Monday, 28 January 2019

Aerial Rules Revisited (Part 4) - Activation & Playtesting

As I have a bad habit of starting things I don't fini

...I thought I'd kinda "tie off"my thoughts on air combat with playtest results and comments on the movement/activation system

Adding on the bare minimum:
I played a 1v1/2v2 with two planes with 6"/12" subsonic/sprint stats. Each plane had only a 20mm gun firing 4"(90d arc) which rolled 3 dice (+1 dice if in the rear 180d arc of the opponent). Both planes were identical.

Planes could attempt to "dodge save" using their pilot skill (4+ for an average pilot). Planes were identical on both sides so no agility modifiers.

Each unsaved hit had a 1-2 no effect, 3-4 damage, 5-6 kill. A damaged plane was -2"subsonic/-4"sprint speed, and -1 to all rolls.  A second damage destroyed the plane.
A non-damaging hit "stuns" a pilot temporarily next turn but has no effect on the aircraft.

Basically a cheap and nasty 40K-ish hit-save-damage system. I wanted to concentrate on movement and activation and not the dice mechanics. Neither did I use any of my detection rules (as I wanted to concentrate on what I was testing).

Playtest verdict:
It was a bit too easy to transition between subsonic and sprint speeds. Perhaps a rule where you have to move at top subsonic speed (i.e. no turns or climbing) before transitioning to sprint speed next turn. Planes just seemed to spurt forward and brake too easily and dramatically, like something from a Robotech cartoon.

I wanted to restrict supersonic maneuver partly realism/G-forces and party to make it a trade off i.e. supersonic-limited maneuver, subsonic-very agile. However there's no reason a supersonic fighter can't climb OR dive OR turn - just not both climb+turn at once.  So I'd ease up on my original restrictions - especially if I had a "transition" phase like mentioned in the paragraph directly above.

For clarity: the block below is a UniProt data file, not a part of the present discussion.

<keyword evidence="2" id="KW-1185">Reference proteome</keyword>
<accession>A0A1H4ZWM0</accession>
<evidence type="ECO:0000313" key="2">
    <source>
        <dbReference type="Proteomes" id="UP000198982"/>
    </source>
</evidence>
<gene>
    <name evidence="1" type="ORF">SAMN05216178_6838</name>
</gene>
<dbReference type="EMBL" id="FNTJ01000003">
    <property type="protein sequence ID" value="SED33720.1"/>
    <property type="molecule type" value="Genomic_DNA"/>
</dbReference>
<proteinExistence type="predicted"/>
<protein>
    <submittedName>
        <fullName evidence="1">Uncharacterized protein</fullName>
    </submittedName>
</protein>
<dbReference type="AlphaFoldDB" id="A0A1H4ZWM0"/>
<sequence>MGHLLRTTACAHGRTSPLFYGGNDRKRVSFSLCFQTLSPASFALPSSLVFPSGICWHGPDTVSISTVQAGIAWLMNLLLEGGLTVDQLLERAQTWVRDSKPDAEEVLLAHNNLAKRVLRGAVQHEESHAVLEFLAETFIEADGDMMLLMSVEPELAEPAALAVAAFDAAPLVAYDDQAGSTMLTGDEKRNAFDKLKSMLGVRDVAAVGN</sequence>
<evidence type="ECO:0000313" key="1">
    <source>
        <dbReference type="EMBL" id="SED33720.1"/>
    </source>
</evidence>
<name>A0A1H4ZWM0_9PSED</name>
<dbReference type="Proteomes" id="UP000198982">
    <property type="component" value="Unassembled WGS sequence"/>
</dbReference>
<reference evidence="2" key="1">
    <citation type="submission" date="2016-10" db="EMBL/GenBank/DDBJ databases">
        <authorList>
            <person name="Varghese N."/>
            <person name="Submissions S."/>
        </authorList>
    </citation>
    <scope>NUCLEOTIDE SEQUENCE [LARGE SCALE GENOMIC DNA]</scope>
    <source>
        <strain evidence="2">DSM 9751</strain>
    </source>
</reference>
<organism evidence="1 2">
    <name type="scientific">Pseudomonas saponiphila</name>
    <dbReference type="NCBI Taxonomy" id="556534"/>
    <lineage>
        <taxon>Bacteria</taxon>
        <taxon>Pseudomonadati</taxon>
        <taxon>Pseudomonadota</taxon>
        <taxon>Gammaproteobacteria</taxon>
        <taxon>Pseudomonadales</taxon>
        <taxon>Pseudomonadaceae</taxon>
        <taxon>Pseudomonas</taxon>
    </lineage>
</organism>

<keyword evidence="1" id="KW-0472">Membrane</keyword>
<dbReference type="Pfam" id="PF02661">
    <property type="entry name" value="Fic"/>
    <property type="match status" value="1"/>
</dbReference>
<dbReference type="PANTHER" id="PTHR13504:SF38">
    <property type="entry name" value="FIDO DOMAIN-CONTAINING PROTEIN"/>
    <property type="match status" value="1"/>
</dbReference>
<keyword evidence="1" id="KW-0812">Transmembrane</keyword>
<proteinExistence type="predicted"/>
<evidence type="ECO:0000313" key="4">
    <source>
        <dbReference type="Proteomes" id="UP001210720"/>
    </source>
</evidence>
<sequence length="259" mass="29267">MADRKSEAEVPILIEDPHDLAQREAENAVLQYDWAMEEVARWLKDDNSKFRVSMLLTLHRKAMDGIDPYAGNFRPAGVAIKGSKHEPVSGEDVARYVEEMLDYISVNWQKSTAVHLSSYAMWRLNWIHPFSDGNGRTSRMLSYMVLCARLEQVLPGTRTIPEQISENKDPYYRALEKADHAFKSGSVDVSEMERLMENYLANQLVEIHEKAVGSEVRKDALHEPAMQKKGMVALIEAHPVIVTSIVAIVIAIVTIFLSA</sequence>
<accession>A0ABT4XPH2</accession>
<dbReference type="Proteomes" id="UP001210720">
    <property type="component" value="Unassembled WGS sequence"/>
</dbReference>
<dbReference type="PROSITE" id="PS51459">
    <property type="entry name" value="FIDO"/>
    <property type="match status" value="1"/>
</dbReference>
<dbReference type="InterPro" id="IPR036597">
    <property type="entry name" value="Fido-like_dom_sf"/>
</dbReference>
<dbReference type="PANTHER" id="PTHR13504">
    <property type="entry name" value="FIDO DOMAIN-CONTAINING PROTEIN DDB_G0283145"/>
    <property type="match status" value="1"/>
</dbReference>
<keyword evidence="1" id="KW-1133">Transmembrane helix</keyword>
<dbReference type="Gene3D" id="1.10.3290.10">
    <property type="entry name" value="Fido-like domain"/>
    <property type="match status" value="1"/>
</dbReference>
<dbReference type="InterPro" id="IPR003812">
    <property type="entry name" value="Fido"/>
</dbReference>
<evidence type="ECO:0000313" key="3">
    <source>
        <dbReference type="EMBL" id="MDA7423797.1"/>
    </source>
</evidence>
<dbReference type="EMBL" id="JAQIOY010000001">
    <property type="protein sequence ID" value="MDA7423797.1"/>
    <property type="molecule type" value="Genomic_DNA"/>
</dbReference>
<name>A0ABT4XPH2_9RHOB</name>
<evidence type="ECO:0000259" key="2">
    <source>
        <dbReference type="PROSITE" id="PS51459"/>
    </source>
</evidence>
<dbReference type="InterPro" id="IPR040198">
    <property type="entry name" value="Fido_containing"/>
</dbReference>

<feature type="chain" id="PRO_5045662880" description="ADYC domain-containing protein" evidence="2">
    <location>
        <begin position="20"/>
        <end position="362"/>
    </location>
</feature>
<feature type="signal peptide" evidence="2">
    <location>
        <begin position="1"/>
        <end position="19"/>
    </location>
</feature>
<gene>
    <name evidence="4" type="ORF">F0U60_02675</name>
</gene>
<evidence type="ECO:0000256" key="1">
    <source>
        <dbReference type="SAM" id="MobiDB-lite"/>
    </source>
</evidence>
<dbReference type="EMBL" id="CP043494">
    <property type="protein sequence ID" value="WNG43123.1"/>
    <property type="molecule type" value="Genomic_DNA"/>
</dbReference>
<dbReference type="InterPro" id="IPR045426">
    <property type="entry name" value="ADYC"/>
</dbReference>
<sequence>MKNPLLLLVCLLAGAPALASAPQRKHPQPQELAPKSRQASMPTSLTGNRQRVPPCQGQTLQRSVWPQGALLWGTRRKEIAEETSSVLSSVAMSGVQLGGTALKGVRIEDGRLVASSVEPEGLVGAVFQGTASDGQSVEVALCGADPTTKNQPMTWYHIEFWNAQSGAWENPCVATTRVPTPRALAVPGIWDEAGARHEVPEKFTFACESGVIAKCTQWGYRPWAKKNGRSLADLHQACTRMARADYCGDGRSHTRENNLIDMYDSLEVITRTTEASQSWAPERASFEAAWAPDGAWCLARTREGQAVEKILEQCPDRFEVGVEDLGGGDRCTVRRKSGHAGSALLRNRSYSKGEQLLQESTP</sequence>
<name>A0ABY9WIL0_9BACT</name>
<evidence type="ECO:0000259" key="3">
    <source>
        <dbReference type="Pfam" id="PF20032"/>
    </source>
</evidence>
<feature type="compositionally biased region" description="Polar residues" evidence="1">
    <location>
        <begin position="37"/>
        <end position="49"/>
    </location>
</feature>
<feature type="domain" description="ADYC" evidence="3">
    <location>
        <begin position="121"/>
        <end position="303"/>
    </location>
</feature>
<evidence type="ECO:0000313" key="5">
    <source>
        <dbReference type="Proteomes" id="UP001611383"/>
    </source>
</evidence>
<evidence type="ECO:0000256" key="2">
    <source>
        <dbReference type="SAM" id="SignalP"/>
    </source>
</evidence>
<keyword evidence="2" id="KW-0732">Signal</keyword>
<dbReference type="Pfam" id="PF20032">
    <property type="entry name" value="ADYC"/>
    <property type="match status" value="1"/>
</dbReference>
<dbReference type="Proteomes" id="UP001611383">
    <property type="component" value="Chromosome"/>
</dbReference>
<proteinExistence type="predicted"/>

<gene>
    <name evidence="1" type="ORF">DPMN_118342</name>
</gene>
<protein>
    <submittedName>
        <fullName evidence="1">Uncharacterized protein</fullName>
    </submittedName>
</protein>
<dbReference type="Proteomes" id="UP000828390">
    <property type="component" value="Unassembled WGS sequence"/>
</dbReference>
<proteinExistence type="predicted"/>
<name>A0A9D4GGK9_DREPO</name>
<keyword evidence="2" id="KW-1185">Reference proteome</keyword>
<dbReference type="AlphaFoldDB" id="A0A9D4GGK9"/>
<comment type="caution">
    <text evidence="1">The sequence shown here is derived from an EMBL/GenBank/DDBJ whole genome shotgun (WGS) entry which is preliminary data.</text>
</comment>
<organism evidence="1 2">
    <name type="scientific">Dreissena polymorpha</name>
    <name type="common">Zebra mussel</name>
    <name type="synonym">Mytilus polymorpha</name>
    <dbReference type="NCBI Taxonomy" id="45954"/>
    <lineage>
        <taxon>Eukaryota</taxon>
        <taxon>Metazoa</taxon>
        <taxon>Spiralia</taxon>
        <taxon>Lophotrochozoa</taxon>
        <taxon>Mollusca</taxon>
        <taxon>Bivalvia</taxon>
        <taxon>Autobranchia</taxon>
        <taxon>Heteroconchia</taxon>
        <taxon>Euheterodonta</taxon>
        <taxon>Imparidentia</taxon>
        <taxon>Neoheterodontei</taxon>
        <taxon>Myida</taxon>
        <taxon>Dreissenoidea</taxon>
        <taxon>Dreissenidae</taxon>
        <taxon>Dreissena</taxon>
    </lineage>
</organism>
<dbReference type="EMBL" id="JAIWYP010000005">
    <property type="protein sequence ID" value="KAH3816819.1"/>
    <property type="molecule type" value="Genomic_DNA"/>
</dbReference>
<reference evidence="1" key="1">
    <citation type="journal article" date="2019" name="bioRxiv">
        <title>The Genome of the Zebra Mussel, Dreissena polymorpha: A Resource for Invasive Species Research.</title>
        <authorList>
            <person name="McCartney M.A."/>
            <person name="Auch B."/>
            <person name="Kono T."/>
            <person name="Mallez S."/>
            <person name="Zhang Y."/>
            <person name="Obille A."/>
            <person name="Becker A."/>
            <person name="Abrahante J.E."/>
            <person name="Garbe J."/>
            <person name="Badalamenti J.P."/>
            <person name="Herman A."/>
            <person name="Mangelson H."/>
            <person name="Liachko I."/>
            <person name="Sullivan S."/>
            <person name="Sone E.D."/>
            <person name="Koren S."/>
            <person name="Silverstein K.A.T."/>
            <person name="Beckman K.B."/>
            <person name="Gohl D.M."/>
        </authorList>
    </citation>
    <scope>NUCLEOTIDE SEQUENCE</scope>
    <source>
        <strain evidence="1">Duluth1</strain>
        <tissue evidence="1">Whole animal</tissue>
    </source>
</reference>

The subsonic turns seem stilted... ...but perhaps I am just too wedded to oldschool/ hex based plane games

The subsonic turn just seemed weird; to pivot and move directly forward seemed.... unplane-y. However I may be merely carrying over my prejudices from old aerial games.  I could do a 90d-ttun-at-halfweay then 90d-turn-at-end  like the supersonic move. However I'l need to look at the pros and cons of changing this.

Weirdly, the mechanic I REALLY liked was my activation system, a kind of Bolt Action bastardization. I am not a fan of the Bolt Action activation normally, but my system worked well here. What I WANTED was a semi-chaotic card draw, with better pilots having more cards (thus getting more opportunities to act). However I decided stuffing around with cards was too slow (a key design goal was to speed up the painfully slow aerial rules genre).

So I decided to draw dice from a pot instead, a la Bolt Action.

This is what I did:

DICE VERSION - Modified Bolt Action
A dice is placed in a pot for each plane,  + 1 “high” wild dice + 1 ace dice per ace (each faction uses their own dice colours)

When your colour dice is pulled, pick a plane and roll a Crew Check.

(+) If the Crew Check succeeds, you can move and lock+shoot at a target (in any order)
(-) If the Crew Check fails, you may either (a) make any move, but forgo locking/firing; or (b) lock and fire but move directly straight ahead (at max subsonic speed).

Wingman: you may interrupt the turn sequence and move directly after your wingman if you are not damaged or stunned. Simply remove a dice from the pot and roll it like normal.

High & Fast: if you are the highest (or if tied, the fastest) when the high & fast wild dice is rolled, you can act on it. Also remove one of your dice from the pot and roll both it AND your wild dice – and use the best roll.

Stunned/Damaged: If you are stunned or damaged, -1 from your roll.

TL:DR Basically, you pull one of your dice out of the pot, you roll it. If it's not yours, give it to your opponent and he rolls it. If it beats your crew skill level (4+ for an average pilot) you get to maneuver (turn/climb/dive) AND shoot.

If it fails you only get to choose between moving OR shooting. I.e. move straight ahead, but shoot...   ...or make any maneuver, but miss out on shooting.

This worked really well. It added uncertainty (whose dice would be pulled out, and would you get to make 1 or 2 actions) and also choice (which plane to move, and choosing move vs shoot if you rolled badly).

For a quickly cobbled together mechanic, I really liked it and I can seem myself using it again, perhaps in my helicopter or fighter sub homebrew games.

Anyway, aircraft will be left sitting on the bench for a bit as my dieselpunk tanks have arrived... but I'll get back to this topic, I swear!


  1. I'm very tempted to give these rules a try. May your dieselpunk tanks paint up like a breeze so you can finish these rules!

  2. I am not a fan of Bikt Actions system, but I Ike the improvements you made to it.